In terms of snobbery it was hard to beat the man who claimed to be the last prince of the royal house of Oudh.
“Don’t talk to me about the Mughals,” Prince Cyrus once bellowed at a friend of mine. “They were as common as dirt.”
The Mughals, of course, were the rulers of India from the early 16th Century until the British violently overthrew them in the mid-19th Century. They were, without question, one of the grandest and most powerful imperial families in history.
But Prince Cyrus insisted his lineage was even more noble, despite the fact that he now lived in abject poverty.
The prince was very much a product of his formidably eccentric mother. She called herself Begum Wilayat Mahal and claimed to be the direct heir to the kings of Oudh, whose realm covered much of what is now Uttar Pradesh, India’s most populous state.
The family had huge estates and vast palaces, and hosted famously lavish parties. The British regarded them as unacceptably dissolute. A contemporary report describes how the last Nawab of Oudh had resigned himself to a life of “debauchery, dissipation and low pursuits”. He was unceremoniously booted off his throne in 1856.
The family lost their fortune but not their sense of entitlement and, in the 1970s, the Begum decided to take action. She camped herself in the First Class Waiting Room of the Delhi railway station together with her young son and daughter, seven liveried Nepali servants, some 15 ferocious bloodhounds, and a collection of huge and beautiful Persian carpets.
And there she insisted she and her retinue would stay until the Indian government recognised the sacrifice she claimed her family had made during the uprising against the British in 1857.
She cut an imperious figure: square-jawed, stern-faced and utterly implacable. I met an eminent MP this week who recalled how she had set her dogs on him when, as a young boy, he’d had the temerity to approach her.
After eight years, the government finally capitulated and offered her a home in the deceptively grandly named Malcha Mahal. “Mahal” may mean palace in Hindi but this is actually a thoroughly overgrown medieval hunting lodge, deep in what is known as the Ridge Forest, a swathe of dense woodland that – rather unexpectedly – bisects the teeming megacity that is Delhi.
The place has no electricity or running water, no doors or windows, just a series of large open arches. Nevertheless the Begum decided to stay.
She hung a metal sign outside: “Entry restricted. Cautious of hound dogs. Proclamation: Intruders shall be gundown.” And there, what remained of the house of Oudh lived in regal isolation as the keekar and babul trees grew up around their ancient new home.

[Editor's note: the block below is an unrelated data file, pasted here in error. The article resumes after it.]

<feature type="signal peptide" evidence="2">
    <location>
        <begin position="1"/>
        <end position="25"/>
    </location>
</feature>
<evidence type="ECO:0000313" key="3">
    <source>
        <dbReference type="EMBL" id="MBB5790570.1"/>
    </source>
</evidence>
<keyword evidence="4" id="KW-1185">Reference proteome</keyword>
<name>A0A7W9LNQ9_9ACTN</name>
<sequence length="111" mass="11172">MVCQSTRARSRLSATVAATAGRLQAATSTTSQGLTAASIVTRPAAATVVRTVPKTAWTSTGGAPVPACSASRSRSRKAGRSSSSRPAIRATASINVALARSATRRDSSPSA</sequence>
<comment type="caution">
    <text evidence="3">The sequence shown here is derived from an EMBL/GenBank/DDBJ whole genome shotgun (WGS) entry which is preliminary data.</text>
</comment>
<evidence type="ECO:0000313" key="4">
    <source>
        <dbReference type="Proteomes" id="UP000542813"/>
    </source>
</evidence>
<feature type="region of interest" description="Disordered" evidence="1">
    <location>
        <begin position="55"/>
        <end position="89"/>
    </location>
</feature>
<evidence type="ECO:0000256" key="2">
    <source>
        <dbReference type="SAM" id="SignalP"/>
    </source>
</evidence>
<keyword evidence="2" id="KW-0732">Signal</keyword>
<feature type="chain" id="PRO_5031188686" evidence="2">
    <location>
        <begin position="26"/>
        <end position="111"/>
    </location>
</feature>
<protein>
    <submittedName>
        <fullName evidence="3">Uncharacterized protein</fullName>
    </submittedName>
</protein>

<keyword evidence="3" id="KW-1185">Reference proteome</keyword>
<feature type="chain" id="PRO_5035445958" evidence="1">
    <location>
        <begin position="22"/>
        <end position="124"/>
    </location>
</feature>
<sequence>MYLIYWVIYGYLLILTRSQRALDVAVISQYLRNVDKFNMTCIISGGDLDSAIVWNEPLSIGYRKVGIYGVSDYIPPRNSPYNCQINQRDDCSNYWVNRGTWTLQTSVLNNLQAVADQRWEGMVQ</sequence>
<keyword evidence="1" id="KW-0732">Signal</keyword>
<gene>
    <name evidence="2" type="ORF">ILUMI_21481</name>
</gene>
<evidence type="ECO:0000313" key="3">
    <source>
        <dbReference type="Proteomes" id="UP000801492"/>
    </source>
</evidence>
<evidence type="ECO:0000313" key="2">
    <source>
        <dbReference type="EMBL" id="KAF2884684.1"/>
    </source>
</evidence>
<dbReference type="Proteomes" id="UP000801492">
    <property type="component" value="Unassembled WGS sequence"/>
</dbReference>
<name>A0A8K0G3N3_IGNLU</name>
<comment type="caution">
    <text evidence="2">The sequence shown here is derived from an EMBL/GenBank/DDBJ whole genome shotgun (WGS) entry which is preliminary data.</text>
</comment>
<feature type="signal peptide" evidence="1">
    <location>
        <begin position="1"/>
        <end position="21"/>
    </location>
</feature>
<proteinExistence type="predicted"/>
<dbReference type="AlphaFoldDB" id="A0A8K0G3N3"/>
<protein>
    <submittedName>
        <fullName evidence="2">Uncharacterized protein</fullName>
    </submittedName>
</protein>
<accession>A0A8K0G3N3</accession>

Until, that is, the princess succumbed to years of depression and took her own life by – or so the story goes – grinding her remaining diamonds into dust and swallowing them.
True or not it certainly created a legend that drew foreign correspondents towards the remaining members of the family like a moth towards a candle flame.
Which is where I come in.
I felt distinctly uneasy as I led my six-year-old boy past the now rusted but still ominous warning sign and into the undergrowth. I knew Prince Cyrus and his sister Princess Sakina were famously unfriendly and had calculated that bringing my tousle haired son along might make them a little more welcoming.
A rough path lead up a small hill, and then the formidable walls of the lodge appeared. I was relieved there was no barking – the bloodhounds seemed to have vanished.
Prince Cyrus was initially angry at our intrusion when he appeared at one of the arches, but Will’s charms and the power of the BBC brand swiftly won him over.
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Soon I was making regular visits. Prince Cyrus would complain about the rain that seeped through the roof, the spiders, and the jackals that howled in the woods at night. But most of all he would talk about terrible sorrows his family had endured and all the injustices they had suffered over the years.
I learned that Princess Sakina had died some months before my first visit and that Cyrus was now alone in the crumbling lodge.
He showed me the table setting he still laid for his mother, and told me how he refilled her glass with fresh water every morning.
It was clear that he was terribly lonely yet his unshakable belief in his own nobility prevented him from mixing with anyone he regarded as a social inferior – and that meant virtually everyone else on Earth.
As far as I could tell, his only other regular visitor was the bureau chief of the New York Times.
She left Delhi in July. I was also out of the city for virtually the entire summer. So neither of us had seen Prince Cyrus for a few months when I hiked up to the Mahal last week.
The lodge was silent when I called his name. His mother’s place at the table was set but there was a smudge of green algae in the water. His belongings had been ransacked. On the floor was a litter of letters and business cards – all of them from journalists.
It turned out his body had been found by the police a month earlier.
In death as in life, the prince had never betrayed his family’s belief in their own exceptional nature.
“Ordinariness is not just a crime, it is a sin,” Cyrus’s sister Sakina had once declared to a colleague: “A sin.”
There was certainly nothing ordinary about Cyrus or his family. That was both their charm, and their tragedy.